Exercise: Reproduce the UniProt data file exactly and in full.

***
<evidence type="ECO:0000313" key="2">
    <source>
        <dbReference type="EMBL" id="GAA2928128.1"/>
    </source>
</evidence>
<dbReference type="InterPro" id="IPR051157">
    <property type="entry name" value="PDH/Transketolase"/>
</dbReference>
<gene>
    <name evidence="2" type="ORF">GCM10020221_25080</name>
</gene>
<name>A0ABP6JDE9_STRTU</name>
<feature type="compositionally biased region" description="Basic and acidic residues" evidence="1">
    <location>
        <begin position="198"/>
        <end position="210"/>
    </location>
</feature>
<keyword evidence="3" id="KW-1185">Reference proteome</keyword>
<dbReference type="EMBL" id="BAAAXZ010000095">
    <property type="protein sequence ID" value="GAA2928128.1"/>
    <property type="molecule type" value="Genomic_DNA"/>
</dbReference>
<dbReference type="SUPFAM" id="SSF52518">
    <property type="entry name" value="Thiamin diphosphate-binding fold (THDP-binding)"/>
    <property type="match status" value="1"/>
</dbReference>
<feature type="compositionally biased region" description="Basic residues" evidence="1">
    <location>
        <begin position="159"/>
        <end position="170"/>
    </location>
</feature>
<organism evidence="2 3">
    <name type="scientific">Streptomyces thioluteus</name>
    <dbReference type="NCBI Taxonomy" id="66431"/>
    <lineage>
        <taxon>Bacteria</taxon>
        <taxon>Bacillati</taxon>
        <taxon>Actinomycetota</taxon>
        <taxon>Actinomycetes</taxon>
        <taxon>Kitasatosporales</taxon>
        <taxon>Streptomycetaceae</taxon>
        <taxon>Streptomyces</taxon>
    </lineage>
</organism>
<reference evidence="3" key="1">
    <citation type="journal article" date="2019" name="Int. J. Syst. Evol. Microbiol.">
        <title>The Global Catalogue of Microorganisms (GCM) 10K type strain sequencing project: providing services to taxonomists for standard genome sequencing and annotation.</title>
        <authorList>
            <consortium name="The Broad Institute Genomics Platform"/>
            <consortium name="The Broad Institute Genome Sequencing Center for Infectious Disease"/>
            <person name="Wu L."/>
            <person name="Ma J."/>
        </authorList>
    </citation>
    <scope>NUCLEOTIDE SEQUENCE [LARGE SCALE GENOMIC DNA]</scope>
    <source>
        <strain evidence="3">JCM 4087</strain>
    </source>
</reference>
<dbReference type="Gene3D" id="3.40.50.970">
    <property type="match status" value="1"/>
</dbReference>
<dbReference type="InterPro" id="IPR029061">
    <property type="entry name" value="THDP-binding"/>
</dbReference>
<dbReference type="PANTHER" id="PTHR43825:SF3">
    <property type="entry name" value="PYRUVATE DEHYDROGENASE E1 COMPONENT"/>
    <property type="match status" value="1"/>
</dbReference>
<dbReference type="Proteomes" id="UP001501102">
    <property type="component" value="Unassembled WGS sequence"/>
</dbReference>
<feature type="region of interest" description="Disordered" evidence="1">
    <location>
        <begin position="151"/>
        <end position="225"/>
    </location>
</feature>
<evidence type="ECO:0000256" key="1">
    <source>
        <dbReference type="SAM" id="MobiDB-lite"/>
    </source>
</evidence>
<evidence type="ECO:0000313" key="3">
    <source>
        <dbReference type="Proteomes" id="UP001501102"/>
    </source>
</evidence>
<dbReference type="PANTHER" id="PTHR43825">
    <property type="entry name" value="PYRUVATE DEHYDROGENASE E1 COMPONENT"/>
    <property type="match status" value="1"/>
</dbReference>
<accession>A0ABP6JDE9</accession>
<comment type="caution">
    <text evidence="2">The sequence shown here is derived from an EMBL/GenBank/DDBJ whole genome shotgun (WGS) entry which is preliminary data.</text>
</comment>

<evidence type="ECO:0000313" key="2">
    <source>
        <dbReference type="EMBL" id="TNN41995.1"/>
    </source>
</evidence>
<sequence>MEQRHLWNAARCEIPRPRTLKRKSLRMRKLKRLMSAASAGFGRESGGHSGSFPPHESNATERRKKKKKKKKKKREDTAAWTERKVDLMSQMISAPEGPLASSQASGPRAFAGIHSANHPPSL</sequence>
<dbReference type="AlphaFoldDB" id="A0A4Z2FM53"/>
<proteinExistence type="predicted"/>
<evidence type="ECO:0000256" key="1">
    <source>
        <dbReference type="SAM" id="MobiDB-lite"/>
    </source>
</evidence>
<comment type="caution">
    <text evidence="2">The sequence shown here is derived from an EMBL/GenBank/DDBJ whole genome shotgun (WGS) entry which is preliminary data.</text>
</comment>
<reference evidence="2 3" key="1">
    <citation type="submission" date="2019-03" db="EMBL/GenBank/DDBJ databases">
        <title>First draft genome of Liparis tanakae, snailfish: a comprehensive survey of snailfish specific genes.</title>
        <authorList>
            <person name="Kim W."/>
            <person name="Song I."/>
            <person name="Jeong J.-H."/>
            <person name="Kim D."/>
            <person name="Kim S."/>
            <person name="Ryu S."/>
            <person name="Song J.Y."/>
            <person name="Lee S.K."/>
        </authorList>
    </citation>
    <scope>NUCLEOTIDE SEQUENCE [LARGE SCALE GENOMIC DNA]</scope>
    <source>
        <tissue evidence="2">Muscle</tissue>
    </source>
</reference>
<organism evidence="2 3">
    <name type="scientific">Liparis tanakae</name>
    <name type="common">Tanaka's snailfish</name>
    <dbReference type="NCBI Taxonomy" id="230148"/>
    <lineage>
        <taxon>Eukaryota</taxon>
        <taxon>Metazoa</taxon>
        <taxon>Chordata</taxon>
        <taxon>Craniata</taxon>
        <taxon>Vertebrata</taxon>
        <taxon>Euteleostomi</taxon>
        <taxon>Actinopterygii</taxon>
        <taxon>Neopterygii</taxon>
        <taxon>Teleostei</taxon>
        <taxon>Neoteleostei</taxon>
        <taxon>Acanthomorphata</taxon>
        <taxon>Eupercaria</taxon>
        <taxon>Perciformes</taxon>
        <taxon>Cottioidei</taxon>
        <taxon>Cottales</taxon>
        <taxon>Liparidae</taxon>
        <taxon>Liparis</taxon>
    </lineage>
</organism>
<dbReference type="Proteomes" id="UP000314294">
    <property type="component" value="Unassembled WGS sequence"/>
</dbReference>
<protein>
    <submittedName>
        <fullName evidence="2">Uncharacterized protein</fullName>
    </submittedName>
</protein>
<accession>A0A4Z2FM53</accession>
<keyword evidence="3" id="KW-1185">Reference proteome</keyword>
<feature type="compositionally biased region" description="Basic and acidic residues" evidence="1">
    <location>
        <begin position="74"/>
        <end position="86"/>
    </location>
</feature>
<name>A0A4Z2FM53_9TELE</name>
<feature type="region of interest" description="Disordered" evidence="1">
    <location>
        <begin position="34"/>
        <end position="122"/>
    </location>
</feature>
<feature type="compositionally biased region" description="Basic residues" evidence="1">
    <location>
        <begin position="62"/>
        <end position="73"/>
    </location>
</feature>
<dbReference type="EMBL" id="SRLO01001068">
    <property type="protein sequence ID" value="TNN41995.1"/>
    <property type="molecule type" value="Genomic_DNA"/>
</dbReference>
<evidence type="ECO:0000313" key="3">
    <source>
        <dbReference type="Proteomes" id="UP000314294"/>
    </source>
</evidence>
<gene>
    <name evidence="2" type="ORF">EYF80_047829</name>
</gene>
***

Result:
<evidence type="ECO:0000313" key="2">
    <source>
        <dbReference type="EMBL" id="GAA2928128.1"/>
    </source>
</evidence>
<dbReference type="InterPro" id="IPR051157">
    <property type="entry name" value="PDH/Transketolase"/>
</dbReference>
<gene>
    <name evidence="2" type="ORF">GCM10020221_25080</name>
</gene>
<name>A0ABP6JDE9_STRTU</name>
<feature type="compositionally biased region" description="Basic and acidic residues" evidence="1">
    <location>
        <begin position="198"/>
        <end position="210"/>
    </location>
</feature>
<keyword evidence="3" id="KW-1185">Reference proteome</keyword>
<dbReference type="EMBL" id="BAAAXZ010000095">
    <property type="protein sequence ID" value="GAA2928128.1"/>
    <property type="molecule type" value="Genomic_DNA"/>
</dbReference>
<dbReference type="SUPFAM" id="SSF52518">
    <property type="entry name" value="Thiamin diphosphate-binding fold (THDP-binding)"/>
    <property type="match status" value="1"/>
</dbReference>
<feature type="compositionally biased region" description="Basic residues" evidence="1">
    <location>
        <begin position="159"/>
        <end position="170"/>
    </location>
</feature>
<organism evidence="2 3">
    <name type="scientific">Streptomyces thioluteus</name>
    <dbReference type="NCBI Taxonomy" id="66431"/>
    <lineage>
        <taxon>Bacteria</taxon>
        <taxon>Bacillati</taxon>
        <taxon>Actinomycetota</taxon>
        <taxon>Actinomycetes</taxon>
        <taxon>Kitasatosporales</taxon>
        <taxon>Streptomycetaceae</taxon>
        <taxon>Streptomyces</taxon>
    </lineage>
</organism>
<reference evidence="3" key="1">
    <citation type="journal article" date="2019" name="Int. J. Syst. Evol. Microbiol.">
        <title>The Global Catalogue of Microorganisms (GCM) 10K type strain sequencing project: providing services to taxonomists for standard genome sequencing and annotation.</title>
        <authorList>
            <consortium name="The Broad Institute Genomics Platform"/>
            <consortium name="The Broad Institute Genome Sequencing Center for Infectious Disease"/>
            <person name="Wu L."/>
            <person name="Ma J."/>
        </authorList>
    </citation>
    <scope>NUCLEOTIDE SEQUENCE [LARGE SCALE GENOMIC DNA]</scope>
    <source>
        <strain evidence="3">JCM 4087</strain>
    </source>
</reference>
<dbReference type="Gene3D" id="3.40.50.970">
    <property type="match status" value="1"/>
</dbReference>
<dbReference type="InterPro" id="IPR029061">
    <property type="entry name" value="THDP-binding"/>
</dbReference>
<dbReference type="PANTHER" id="PTHR43825:SF3">
    <property type="entry name" value="PYRUVATE DEHYDROGENASE E1 COMPONENT"/>
    <property type="match status" value="1"/>
</dbReference>
<dbReference type="Proteomes" id="UP001501102">
    <property type="component" value="Unassembled WGS sequence"/>
</dbReference>
<feature type="region of interest" description="Disordered" evidence="1">
    <location>
        <begin position="151"/>
        <end position="225"/>
    </location>
</feature>
<evidence type="ECO:0000256" key="1">
    <source>
        <dbReference type="SAM" id="MobiDB-lite"/>
    </source>
</evidence>
<evidence type="ECO:0000313" key="3">
    <source>
        <dbReference type="Proteomes" id="UP001501102"/>
    </source>
</evidence>
<dbReference type="PANTHER" id="PTHR43825">
    <property type="entry name" value="PYRUVATE DEHYDROGENASE E1 COMPONENT"/>
    <property type="match status" value="1"/>
</dbReference>
<accession>A0ABP6JDE9</accession>
<comment type="caution">
    <text evidence="2">The sequence shown here is derived from an EMBL/GenBank/DDBJ whole genome shotgun (WGS) entry which is preliminary data.</text>
</comment>

<evidence type="ECO:0000313" key="2">
    <source>
        <dbReference type="EMBL" id="TNN41995.1"/>
    </source>
</evidence>
<sequence>MEQRHLWNAARCEIPRPRTLKRKSLRMRKLKRLMSAASAGFGRESGGHSGSFPPHESNATERRKKKKKKKKKKREDTAAWTERKVDLMSQMISAPEGPLASSQASGPRAFAGIHSANHPPSL</sequence>
<dbReference type="AlphaFoldDB" id="A0A4Z2FM53"/>
<proteinExistence type="predicted"/>
<evidence type="ECO:0000256" key="1">
    <source>
        <dbReference type="SAM" id="MobiDB-lite"/>
    </source>
</evidence>
<comment type="caution">
    <text evidence="2">The sequence shown here is derived from an EMBL/GenBank/DDBJ whole genome shotgun (WGS) entry which is preliminary data.</text>
</comment>
<reference evidence="2 3" key="1">
    <citation type="submission" date="2019-03" db="EMBL/GenBank/DDBJ databases">
        <title>First draft genome of Liparis tanakae, snailfish: a comprehensive survey of snailfish specific genes.</title>
        <authorList>
            <person name="Kim W."/>
            <person name="Song I."/>
            <person name="Jeong J.-H."/>
            <person name="Kim D."/>
            <person name="Kim S."/>
            <person name="Ryu S."/>
            <person name="Song J.Y."/>
            <person name="Lee S.K."/>
        </authorList>
    </citation>
    <scope>NUCLEOTIDE SEQUENCE [LARGE SCALE GENOMIC DNA]</scope>
    <source>
        <tissue evidence="2">Muscle</tissue>
    </source>
</reference>
<organism evidence="2 3">
    <name type="scientific">Liparis tanakae</name>
    <name type="common">Tanaka's snailfish</name>
    <dbReference type="NCBI Taxonomy" id="230148"/>
    <lineage>
        <taxon>Eukaryota</taxon>
        <taxon>Metazoa</taxon>
        <taxon>Chordata</taxon>
        <taxon>Craniata</taxon>
        <taxon>Vertebrata</taxon>
        <taxon>Euteleostomi</taxon>
        <taxon>Actinopterygii</taxon>
        <taxon>Neopterygii</taxon>
        <taxon>Teleostei</taxon>
        <taxon>Neoteleostei</taxon>
        <taxon>Acanthomorphata</taxon>
        <taxon>Eupercaria</taxon>
        <taxon>Perciformes</taxon>
        <taxon>Cottioidei</taxon>
        <taxon>Cottales</taxon>
        <taxon>Liparidae</taxon>
        <taxon>Liparis</taxon>
    </lineage>
</organism>
<dbReference type="Proteomes" id="UP000314294">
    <property type="component" value="Unassembled WGS sequence"/>
</dbReference>
<protein>
    <submittedName>
        <fullName evidence="2">Uncharacterized protein</fullName>
    </submittedName>
</protein>
<accession>A0A4Z2FM53</accession>
<keyword evidence="3" id="KW-1185">Reference proteome</keyword>
<feature type="compositionally biased region" description="Basic and acidic residues" evidence="1">
    <location>
        <begin position="74"/>
        <end position="86"/>
    </location>
</feature>
<name>A0A4Z2FM53_9TELE</name>
<feature type="region of interest" description="Disordered" evidence="1">
    <location>
        <begin position="34"/>
        <end position="122"/>
    </location>
</feature>
<feature type="compositionally biased region" description="Basic residues" evidence="1">
    <location>
        <begin position="62"/>
        <end position="73"/>
    </location>
</feature>
<dbReference type="EMBL" id="SRLO01001068">
    <property type="protein sequence ID" value="TNN41995.1"/>
    <property type="molecule type" value="Genomic_DNA"/>
</dbReference>
<evidence type="ECO:0000313" key="3">
    <source>
        <dbReference type="Proteomes" id="UP000314294"/>
    </source>
</evidence>
<gene>
    <name evidence="2" type="ORF">EYF80_047829</name>
</gene>